Friday, February 13, 2009

Afghan KAL Snafu

Yes, I ran into a snafu while knitting my latest block for this year's afghan. And by snafu, I mean mistake, of course. Do you see it?

Maybe this will help:
As I used to sing with Sesame Street, "One of these bobbles is not like the others / One of these bobbles just isn't the same." Apparently this taught kids to be racist and quick to find fault with those unlike themselves, but in knitting it just won't do to have a "unique" bobble. No individuality here, thank you very much.

I still don't know what went wrong; I just know that when I paused to examine my work (ok, let's be honest: admire) I was appalled to find something that didn't look right. I showed the entire square to my husband (who's no knitter but has an eye for detail) to see if he could spot the mistake. I let him know there was a mistake, but not what or where it might be. Well, he spotted it right away and said it must be fixed. Yes, it must.

So I had a choice: I could tink(1) or frog(2) back 6 or 8 rows, or I could just undo the stitches that would lead me down to the mistake. The second option involved less reknitting and didn't preclude resorting to the first option if it didn't work. I've done enough of this type of repair to feel confident, but I've never done it for such a complicated pattern. We've got purl 3 togethers in here and (K1, P1, K1) into one stitch, so this was not just a straight up and down march. I would be making three stitches into one and one stitch into three as I went.

Step 1. Knit across the row until you get just before the stitches which are above the mistake. In this case, the "column" above the mistake was alternating between 3 stitches and 1. At this particular row, it was only 1, and I let that stitch fall off the left needle.
[right side facing]

Step 2. Gently pull out the stitches one row at a time until you get to the row just below the mistake. You have just undone your mistake: congratulations. Catch the stitch(es) onto a crochet hook approximately the size of your needles.  All the long "rungs" of yarn you see below are the pieces that will be needed to make new correct stitches, row by row.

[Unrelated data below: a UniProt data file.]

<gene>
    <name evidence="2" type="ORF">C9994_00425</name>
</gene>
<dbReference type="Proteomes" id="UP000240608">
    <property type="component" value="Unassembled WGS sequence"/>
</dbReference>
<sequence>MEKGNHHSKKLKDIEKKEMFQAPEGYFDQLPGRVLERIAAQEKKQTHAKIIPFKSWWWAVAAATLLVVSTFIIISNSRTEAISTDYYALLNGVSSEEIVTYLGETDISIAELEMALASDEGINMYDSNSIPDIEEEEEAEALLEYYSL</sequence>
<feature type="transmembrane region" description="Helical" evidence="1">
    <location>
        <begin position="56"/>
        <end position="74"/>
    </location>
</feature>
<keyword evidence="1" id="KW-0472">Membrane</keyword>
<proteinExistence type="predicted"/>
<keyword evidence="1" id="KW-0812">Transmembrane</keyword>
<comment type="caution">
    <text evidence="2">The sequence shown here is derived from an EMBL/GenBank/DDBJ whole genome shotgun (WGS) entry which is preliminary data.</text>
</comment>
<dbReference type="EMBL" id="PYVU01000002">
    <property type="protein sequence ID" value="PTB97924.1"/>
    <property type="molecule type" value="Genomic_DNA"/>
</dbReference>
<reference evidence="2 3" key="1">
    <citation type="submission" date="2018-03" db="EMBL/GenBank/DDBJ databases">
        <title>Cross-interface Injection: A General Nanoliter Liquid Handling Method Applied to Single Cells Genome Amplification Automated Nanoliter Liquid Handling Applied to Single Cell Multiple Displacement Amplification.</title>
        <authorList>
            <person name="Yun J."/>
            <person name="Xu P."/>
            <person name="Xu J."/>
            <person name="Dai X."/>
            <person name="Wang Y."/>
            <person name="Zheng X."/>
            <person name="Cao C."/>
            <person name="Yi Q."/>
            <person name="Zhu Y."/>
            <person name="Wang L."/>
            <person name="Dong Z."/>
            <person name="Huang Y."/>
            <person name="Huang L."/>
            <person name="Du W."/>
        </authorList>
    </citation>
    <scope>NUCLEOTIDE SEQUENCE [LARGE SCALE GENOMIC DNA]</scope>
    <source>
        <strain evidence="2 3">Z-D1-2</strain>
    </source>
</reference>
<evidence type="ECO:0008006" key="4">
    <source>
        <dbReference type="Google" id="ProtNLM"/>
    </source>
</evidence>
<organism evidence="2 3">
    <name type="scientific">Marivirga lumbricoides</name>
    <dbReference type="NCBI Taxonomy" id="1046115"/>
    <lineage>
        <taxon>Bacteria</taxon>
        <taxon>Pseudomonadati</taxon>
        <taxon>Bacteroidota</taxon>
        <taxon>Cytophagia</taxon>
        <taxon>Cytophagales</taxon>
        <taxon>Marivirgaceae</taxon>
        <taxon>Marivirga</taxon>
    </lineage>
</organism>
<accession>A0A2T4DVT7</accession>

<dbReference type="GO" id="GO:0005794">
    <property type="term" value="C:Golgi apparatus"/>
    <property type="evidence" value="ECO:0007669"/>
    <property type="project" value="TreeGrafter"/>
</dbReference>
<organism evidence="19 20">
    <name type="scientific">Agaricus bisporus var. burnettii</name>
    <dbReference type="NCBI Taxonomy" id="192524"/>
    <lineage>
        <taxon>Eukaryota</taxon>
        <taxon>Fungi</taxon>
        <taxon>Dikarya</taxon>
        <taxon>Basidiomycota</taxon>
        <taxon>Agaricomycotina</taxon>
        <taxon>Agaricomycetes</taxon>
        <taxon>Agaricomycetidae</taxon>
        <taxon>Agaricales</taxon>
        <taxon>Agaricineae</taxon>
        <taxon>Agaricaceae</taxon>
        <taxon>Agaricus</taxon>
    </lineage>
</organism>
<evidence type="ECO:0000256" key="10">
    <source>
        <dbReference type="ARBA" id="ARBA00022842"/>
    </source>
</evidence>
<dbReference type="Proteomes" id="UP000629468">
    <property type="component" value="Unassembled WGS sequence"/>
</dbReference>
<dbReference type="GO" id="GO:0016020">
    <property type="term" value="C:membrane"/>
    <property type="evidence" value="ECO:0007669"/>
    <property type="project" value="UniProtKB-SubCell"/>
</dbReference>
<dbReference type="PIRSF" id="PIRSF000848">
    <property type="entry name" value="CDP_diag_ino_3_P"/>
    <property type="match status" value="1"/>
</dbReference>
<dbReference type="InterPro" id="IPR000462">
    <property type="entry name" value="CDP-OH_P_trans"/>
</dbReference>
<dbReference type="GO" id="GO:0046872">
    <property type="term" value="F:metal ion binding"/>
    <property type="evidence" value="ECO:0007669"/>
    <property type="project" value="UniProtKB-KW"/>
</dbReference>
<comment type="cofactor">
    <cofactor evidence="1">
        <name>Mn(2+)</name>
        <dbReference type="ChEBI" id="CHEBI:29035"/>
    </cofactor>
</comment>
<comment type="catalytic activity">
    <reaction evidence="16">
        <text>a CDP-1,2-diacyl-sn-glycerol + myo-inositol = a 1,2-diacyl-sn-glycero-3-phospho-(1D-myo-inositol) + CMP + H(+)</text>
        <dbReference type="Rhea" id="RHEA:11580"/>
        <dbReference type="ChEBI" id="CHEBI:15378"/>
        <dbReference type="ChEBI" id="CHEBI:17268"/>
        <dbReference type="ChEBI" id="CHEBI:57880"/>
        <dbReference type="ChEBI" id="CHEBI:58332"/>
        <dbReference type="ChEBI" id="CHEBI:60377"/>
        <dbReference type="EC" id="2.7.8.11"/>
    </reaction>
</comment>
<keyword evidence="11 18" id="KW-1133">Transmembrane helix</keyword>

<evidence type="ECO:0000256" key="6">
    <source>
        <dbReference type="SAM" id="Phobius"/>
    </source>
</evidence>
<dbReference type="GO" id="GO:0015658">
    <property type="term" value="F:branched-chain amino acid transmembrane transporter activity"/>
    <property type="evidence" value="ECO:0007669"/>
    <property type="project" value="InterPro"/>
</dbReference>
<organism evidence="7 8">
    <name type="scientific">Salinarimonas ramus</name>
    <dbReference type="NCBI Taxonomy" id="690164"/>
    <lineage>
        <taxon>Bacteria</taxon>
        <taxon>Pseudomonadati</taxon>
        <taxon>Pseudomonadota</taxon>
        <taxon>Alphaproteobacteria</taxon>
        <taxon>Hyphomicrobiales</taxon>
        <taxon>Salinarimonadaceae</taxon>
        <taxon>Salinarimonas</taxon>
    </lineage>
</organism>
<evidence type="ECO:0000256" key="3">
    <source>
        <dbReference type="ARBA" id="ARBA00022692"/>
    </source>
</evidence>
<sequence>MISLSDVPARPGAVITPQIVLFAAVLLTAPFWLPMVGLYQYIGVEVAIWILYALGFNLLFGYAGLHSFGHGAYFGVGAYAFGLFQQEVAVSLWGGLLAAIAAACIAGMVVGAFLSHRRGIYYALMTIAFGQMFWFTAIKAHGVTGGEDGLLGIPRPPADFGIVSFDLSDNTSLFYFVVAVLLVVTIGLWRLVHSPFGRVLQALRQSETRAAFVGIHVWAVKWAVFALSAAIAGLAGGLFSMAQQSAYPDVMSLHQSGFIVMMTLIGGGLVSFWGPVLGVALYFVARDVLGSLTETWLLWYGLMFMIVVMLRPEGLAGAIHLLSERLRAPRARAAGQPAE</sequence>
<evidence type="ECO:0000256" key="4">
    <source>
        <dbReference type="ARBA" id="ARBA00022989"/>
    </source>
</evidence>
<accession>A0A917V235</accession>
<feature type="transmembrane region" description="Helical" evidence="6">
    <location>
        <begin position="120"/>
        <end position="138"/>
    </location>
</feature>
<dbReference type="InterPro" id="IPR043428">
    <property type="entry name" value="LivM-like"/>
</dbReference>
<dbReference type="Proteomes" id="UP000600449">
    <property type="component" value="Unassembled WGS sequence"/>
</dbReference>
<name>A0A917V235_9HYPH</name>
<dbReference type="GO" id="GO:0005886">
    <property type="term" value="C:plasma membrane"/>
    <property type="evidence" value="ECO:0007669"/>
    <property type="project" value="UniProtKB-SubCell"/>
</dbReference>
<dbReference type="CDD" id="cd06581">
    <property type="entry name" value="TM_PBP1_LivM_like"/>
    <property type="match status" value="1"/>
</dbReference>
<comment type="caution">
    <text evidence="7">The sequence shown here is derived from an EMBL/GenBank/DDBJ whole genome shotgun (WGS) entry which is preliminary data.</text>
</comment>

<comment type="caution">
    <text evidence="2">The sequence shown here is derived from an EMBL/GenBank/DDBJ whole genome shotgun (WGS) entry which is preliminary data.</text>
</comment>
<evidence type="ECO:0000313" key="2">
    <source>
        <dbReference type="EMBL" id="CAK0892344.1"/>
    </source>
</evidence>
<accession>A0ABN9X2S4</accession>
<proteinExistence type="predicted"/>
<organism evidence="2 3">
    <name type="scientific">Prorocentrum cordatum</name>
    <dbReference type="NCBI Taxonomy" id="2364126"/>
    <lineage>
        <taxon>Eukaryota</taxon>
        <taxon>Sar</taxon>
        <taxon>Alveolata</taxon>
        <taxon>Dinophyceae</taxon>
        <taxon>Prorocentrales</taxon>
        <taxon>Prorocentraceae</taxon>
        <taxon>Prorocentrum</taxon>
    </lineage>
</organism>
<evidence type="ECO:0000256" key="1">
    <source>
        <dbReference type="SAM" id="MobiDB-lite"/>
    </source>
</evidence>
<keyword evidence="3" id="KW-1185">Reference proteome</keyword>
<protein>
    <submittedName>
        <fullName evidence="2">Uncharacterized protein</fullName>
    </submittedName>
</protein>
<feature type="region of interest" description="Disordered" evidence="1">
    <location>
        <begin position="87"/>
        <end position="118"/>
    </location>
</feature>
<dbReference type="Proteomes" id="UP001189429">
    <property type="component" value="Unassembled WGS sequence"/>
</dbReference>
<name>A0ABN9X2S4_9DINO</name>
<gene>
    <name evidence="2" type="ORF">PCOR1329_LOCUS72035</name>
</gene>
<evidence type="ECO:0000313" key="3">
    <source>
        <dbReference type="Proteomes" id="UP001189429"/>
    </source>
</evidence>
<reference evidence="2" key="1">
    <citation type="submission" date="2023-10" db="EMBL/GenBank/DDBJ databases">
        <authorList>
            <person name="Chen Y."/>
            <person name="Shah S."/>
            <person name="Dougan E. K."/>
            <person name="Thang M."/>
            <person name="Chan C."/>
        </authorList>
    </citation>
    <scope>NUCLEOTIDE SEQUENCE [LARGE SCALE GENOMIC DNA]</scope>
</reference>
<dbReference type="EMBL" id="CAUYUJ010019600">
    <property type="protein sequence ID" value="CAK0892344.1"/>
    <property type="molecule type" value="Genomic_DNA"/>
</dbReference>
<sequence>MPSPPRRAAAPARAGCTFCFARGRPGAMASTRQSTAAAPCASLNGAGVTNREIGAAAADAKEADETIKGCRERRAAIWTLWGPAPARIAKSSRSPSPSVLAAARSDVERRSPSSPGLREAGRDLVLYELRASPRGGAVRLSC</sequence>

[right side facing]

Step 3. Start knitting the rows back up, keeping in pattern, using the crochet hooks. This is, of course, the tricky part. You just have to remember that knitting and purling are the same thing but reversed. (A knit stitch on one side is a purl stitch on the other.) This will tell you which way to pull the new stitch through the old on the hook. In this pic, you see I have just (K1, P1, K1) into the stitch below. Hence the three crochet hooks.
[right side facing]

Here I have slipped all three stitches onto one hook and am about to "purl" them all back onto one stitch.
[wrong side facing]

Now I'm half way through the purl 3 together. I've hooked the yarn for the next row and have pulled it through two of the stitches on the hook. I'm about to pull it through the last one.
[wrong side facing]

Step 4. After working through all the rungs/rows, slip the final stitch(es) back onto the knitting needle. 
[wrong side facing]

And then check your work. After looking at mine for a few minutes, I figured out that I had knit 3 together instead of purling. So I took it all out and did it again. It's still less than 10 minutes and I figure that's way less than frogging and reknitting all those rows. (And it's better for your wool, too. Less wear and tear.) It is also an opportunity to see your knitting in a new way: you may learn something about how it all works together!

Now can you find it?
Well, I think I can too. But I think it's because the wool got a little fuzzy and tension hasn't quite evened out. I have studied it carefully and am sure that it is technically identical to the other bobbles even if it doesn't look quite even. I believe some blocking will make just about all of that go away.

In the context of a larger afghan made of 12 of these blocks, I'm really not concerned about it showing. I just wanted to make it right. I made the repairs on Wednesday night, and got the rest of the block knit and cast off last night.

Tonight is the long-anticipated hat exchange at Red Purl: wish me luck!

(1) tink: a technique of undoing stitches one at a time from right needle to left needle. The term is the word "knit" spelled backwards. (Good for complicated stitches or a small number of stitches to be undone)
(2) frog: to rip out your knitting by removing the needle from the stitches and pulling on the working yarn. When you're as far back as you want to be, you reinsert the needle and continue from there. The term seems to come from either the sound the stitches make as they're being unravelled or the words, "rip it, rip it" that you say as you go along. (Good when large areas of knitting need to be undone)


  1. Nice explination on fixing your mistake! This is how I do it, too. As a highly visual person (OK, almost exclusively visual) your pictures are wonderful!

    You write a nice blog. I'm really enjoying it.



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